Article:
Smith & Nephew (NYSE:SNN) saw its $85 million patent win against Arthrex Inc. overturned this week, after an Oregon judge ruled that Arthrex didn’t infringe on SNN’s surgical anchor patents.
The latest round in the 7-year-old patent lawsuit found that "no reasonable jury could possibly find that Arthrex infringed in this case," including via indirect infringement.
"While we are very pleased with the Judge’s ruling, we are perplexed by S&N’s continued attempt to compete in the courtroom rather than the marketplace," Arthrex general counsel John Schmieding said in prepared remarks. "Arthrex would much rather apply its resources towards advancing innovation and life changing technologies."
“We’re disappointed in the court’s latest ruling,” SNN spokesman Joe Metzger told BusinesWeek. “We are reviewing the decision and expect to appeal and request reinstatement of the jury’s verdict.”
This is the dispute’s 4th round. SNN won $20.5 million in a June 2008 ruling that Arthrex willfully infringed the patents. After a court of appeals overturned that decision in November 2009, the case went back to trial with a new interpretation of the terms of the patent.
A jury granted SNN an $85 million win in June 2011, finding that Arthrex was guilty of patent infringement with its SutureTak, PushLock and Bio-PushLock shoulder repair anchors.
This week, Judge Michael Mosman of the U.S. District Court for Oregon overturned that decision, granting Arthrex judgment as a matter of law but nixing its bid for a new trial. Mosman also denied SNN’s request for enhanced damages, an injunction and a judgment of willful infringement that could have tripled the original damages.
The case hinges on the interpretation of "lodging" and "ready to secure tissue" from the patent language. SNN maintained that the language describes a surgical anchor with resilience sufficient to keep it in the bone hole until it was tensioned, while Arthrex argued that the anchor must be able to remain in place during the entire surgical procedure. Mosman agreed with Arthrex, according to court filings.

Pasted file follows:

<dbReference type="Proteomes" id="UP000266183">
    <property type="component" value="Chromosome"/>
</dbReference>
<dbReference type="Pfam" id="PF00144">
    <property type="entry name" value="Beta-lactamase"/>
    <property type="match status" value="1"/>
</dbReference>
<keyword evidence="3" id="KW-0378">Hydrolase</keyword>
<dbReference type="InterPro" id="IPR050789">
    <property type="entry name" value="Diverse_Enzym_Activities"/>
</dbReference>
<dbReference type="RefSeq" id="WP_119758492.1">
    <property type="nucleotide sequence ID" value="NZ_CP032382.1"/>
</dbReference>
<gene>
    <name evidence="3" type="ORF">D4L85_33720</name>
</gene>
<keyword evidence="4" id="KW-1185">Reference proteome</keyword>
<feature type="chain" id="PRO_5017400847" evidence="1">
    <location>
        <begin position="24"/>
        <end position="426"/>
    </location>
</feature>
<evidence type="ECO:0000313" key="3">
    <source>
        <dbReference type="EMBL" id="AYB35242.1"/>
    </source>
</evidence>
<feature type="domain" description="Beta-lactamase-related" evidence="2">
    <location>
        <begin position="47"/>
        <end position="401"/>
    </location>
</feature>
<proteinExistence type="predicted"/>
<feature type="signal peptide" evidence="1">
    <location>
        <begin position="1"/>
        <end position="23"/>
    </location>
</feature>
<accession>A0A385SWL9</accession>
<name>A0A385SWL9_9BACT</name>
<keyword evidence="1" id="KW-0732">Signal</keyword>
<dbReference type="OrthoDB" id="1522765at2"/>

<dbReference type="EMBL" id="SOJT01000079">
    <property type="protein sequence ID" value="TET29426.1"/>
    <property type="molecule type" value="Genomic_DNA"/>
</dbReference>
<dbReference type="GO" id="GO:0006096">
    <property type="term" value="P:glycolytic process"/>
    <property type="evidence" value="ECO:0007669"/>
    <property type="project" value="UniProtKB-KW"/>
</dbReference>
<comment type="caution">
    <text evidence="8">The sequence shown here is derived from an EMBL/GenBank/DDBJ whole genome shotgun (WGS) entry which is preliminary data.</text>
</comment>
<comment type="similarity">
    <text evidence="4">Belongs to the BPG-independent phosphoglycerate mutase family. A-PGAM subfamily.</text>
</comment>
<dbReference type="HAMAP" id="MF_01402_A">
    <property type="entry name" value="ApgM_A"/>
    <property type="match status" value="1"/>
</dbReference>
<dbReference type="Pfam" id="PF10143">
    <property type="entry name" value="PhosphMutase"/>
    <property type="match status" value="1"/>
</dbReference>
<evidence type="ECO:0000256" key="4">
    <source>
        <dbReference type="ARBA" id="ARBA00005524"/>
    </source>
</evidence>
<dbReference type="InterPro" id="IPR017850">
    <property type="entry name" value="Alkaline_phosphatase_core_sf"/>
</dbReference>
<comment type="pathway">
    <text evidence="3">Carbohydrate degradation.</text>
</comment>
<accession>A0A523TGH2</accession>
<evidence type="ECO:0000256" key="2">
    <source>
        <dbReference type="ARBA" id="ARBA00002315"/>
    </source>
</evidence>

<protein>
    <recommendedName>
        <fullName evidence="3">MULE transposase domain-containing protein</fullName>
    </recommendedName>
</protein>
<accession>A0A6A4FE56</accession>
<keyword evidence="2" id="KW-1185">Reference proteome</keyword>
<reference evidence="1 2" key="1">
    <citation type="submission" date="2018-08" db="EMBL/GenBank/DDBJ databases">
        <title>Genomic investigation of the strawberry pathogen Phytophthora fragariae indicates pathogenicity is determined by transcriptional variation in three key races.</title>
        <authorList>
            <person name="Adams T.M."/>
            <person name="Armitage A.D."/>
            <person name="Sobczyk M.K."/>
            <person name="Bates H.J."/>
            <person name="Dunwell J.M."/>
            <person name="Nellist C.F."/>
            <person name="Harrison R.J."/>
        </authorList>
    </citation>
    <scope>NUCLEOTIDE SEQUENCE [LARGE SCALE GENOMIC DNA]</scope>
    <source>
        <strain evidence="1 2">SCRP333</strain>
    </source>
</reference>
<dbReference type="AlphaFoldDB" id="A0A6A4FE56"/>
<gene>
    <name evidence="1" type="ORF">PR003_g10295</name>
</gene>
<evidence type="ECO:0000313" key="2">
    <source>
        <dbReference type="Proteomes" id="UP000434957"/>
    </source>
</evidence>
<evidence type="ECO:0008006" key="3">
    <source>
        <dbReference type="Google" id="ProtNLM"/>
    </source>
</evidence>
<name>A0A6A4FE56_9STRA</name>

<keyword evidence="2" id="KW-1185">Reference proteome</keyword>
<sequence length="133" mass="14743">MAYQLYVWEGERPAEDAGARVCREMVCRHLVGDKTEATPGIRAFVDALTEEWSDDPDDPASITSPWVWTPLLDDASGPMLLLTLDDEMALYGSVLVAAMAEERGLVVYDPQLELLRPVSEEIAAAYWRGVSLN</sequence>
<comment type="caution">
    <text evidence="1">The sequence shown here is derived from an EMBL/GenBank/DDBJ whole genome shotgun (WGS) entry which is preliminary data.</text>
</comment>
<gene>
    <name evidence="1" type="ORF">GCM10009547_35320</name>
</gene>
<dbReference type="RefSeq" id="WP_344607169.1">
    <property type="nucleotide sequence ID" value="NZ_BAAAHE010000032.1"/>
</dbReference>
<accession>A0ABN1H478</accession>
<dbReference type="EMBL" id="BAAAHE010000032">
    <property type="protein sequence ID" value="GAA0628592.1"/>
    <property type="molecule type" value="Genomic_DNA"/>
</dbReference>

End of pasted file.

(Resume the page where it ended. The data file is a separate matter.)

For "purely pragmatic reasons," the court used SNN’s definition during the trial, but indicated that it would be "likely post-trial to simply say that that construction isn’t correct and that no rational jury could have found for Smith& Nephew under Arthrex’s construction, and direct the verdict to Arthrex," should SNN prevail.
"Arthrex is hopeful that S&N agrees with this sentiment, will forgo an appeal and move on to more productive pursuits," the company wrote in a press release.
The two companies are also entangled in a second patent spat, also brought by SNN, regarding techniques for attaching anterior cruciate ligament grafts to bone. In that case, as with this one, a $4.7 million decision in favor of SNN was reversed by a jury in Oregon in June.